Why I write.

I write because the written word is an art form I enjoy. I love to read. I love to learn, and I have insights to share. I am analytical and creative; writing is an excellent outlet for me.

When my children were young, I hoped to be able to help support my family with my writing. That didn’t happen, and eventually I had to take a day job which left me no time to write. In my retirement, making money is less of a concern. Yes, it would be nice to have healthy royalty checks coming in, but even if they never do, we’ll get by. I don’t need to write what sells; I can concentrate on what’s in my heart.

I am a follower of Christ. I’ve adopted this scripture passage as one of my life verses:

Finally, brothers, whatever is true, whatever is noble, whatever is right, whatever is pure, whatever is lovely, whatever is admirable—if anything is excellent or praiseworthy—think about such things (Philippians 4:8 NIV).

That verse summarizes what I write about. ARHtistic License acknowledges beauty and quality in the arts. I try not to rant about the ugly stuff. My fiction always has a redeeming message.

My Writer’s Manifesto

  1. I will write something every day, even if it is only an idea for something I will write in the future. Daily writing is a discipline that will exercise my creative muscles.
  2. Other writers are my colleagues, not my competition. I can learn from them, and I can promote their work and share what I know with them.
  3. Making money from what I write is not my major concern; I am more interested in sharing ideas and insights and stories.
  4. I will write pieces that inspire or that celebrate excellence. I will write stories with a positive message. There is enough horror in the world already.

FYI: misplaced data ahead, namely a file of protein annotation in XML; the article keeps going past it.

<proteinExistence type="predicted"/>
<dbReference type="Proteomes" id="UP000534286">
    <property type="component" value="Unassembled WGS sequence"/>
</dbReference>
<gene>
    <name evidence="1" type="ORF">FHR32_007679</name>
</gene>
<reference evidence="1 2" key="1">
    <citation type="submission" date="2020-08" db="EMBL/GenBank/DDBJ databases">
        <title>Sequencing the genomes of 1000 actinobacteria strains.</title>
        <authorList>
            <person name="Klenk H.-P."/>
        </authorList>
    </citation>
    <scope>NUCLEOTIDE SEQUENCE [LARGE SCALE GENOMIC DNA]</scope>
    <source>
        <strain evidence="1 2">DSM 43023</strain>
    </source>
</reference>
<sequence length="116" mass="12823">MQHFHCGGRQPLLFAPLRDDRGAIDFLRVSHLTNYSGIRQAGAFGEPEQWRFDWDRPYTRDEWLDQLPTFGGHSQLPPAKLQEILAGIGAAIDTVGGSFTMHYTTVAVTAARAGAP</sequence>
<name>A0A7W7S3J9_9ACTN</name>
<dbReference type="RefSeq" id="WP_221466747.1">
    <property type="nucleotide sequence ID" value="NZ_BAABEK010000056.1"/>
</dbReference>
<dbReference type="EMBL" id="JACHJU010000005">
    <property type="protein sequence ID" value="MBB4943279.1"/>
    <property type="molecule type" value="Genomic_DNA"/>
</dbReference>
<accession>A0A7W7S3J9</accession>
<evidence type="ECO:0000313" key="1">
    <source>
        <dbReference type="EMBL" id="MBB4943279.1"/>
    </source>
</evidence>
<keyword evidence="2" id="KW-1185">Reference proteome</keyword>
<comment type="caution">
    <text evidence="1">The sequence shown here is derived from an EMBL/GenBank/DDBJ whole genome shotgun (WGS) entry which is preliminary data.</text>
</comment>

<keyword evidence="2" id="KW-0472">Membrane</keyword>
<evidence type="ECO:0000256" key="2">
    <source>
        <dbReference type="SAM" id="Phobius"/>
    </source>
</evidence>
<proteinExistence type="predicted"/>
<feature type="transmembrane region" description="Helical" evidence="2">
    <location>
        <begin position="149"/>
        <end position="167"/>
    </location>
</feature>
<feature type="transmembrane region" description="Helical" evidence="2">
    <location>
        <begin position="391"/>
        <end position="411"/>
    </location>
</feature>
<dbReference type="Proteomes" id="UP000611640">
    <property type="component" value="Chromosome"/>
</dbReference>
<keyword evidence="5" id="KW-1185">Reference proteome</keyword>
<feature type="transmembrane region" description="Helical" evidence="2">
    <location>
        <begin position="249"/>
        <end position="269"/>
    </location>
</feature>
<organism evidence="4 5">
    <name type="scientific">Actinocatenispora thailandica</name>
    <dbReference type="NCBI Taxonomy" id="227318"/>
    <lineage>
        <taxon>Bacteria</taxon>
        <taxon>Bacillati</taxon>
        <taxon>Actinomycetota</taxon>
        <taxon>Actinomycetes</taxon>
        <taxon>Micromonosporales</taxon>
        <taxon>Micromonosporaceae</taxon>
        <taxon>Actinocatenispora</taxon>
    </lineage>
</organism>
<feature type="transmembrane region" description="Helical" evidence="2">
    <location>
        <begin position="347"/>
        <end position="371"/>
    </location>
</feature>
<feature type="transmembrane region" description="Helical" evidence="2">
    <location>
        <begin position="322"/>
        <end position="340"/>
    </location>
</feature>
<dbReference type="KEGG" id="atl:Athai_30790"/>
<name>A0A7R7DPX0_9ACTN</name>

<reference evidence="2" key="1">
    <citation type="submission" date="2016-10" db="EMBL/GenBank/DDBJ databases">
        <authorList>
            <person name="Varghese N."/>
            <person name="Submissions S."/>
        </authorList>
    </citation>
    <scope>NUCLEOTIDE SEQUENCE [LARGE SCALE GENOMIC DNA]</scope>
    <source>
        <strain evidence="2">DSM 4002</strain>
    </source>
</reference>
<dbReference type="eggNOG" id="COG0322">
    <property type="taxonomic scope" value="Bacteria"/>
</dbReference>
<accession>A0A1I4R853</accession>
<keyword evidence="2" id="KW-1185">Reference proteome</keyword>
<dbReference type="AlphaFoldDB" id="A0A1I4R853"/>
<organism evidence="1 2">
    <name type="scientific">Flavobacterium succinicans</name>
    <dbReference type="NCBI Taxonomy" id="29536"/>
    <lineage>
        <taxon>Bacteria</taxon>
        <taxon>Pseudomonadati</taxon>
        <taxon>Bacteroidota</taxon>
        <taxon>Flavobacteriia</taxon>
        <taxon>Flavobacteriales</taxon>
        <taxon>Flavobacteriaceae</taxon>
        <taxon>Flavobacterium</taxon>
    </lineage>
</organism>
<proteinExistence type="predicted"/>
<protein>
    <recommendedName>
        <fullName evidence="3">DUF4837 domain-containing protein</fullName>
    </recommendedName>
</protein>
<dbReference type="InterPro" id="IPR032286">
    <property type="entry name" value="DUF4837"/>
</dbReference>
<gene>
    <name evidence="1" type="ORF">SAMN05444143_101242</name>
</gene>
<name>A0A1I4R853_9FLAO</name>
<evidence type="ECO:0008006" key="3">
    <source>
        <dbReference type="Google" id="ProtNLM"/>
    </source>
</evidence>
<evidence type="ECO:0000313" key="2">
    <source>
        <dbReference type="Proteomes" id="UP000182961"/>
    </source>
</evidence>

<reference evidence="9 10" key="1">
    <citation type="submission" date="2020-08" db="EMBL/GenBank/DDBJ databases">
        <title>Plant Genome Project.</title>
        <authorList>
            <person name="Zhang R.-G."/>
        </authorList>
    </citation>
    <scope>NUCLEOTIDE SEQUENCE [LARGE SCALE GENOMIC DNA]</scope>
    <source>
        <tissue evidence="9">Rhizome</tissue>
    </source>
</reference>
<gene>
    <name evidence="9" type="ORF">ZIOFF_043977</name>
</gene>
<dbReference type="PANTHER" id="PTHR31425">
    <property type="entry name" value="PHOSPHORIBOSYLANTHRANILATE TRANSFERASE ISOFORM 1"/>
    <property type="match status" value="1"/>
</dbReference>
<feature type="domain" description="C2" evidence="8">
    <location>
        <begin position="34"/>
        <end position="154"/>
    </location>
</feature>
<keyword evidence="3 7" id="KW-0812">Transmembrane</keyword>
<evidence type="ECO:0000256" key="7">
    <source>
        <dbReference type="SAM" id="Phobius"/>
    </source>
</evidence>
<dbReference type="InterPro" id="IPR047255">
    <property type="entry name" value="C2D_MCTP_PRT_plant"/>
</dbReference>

Now it’s your turn.

Have you written a manifesto for your writing or your art? In preparing to write my manifesto, I read lots of articles on the internet, but I found this one to be especially helpful.

Would you like to share your manifesto with us in the comments below? (If it’s on your website or blog, just paste a link.)

In the Meme Time: The Writer’s Journey



Guest Post–Literary Magazines And Journals: Your FAQs Answered by Writer’s Relief


This article has been reprinted with the permission of Writer’s Relief, a highly recommended author’s submission service. We assist writers with preparing their submissions and researching the best markets. We have a service for every budget, as well as a free e-publication for writers, Submit Write Now! Visit our site today to learn more.


If you’re writing poetry, short stories, creative nonfiction, or essays, then literary magazines are your best friends. But at first glance, the world of literary journals can be intimidating. The submission guidelines often vary from one publication to another, and each journal seems to have its own special etiquette that you must try to decipher. And then there are the oodles of rejection letters that writers receive over the course of their careers. The entire process can be quite overwhelming. You probably have a lot of questions.

Fortunately, the submission strategy experts here at Writer’s Relief have a lot of answers. We know the ins and outs of getting poems, short stories, and personal essays published in literary magazines. And guess what? It may not be as difficult to get published as you think!

FAQs About Literary Journals And Magazines

Q.: What Is The Definition A Literary Magazine (AKA Literary Journal)?

A.: A literary magazine is a publication of collected works by various authors. Writers can submit their writing to editors of literary journals at different times during the year depending on reading dates. Submissions can be unsolicited (not requested) or solicited. Literary magazines feature poems, short stories, and essays that are written by new, unpublished writers, or by well-known authors. Each literary magazine has its own style and focus.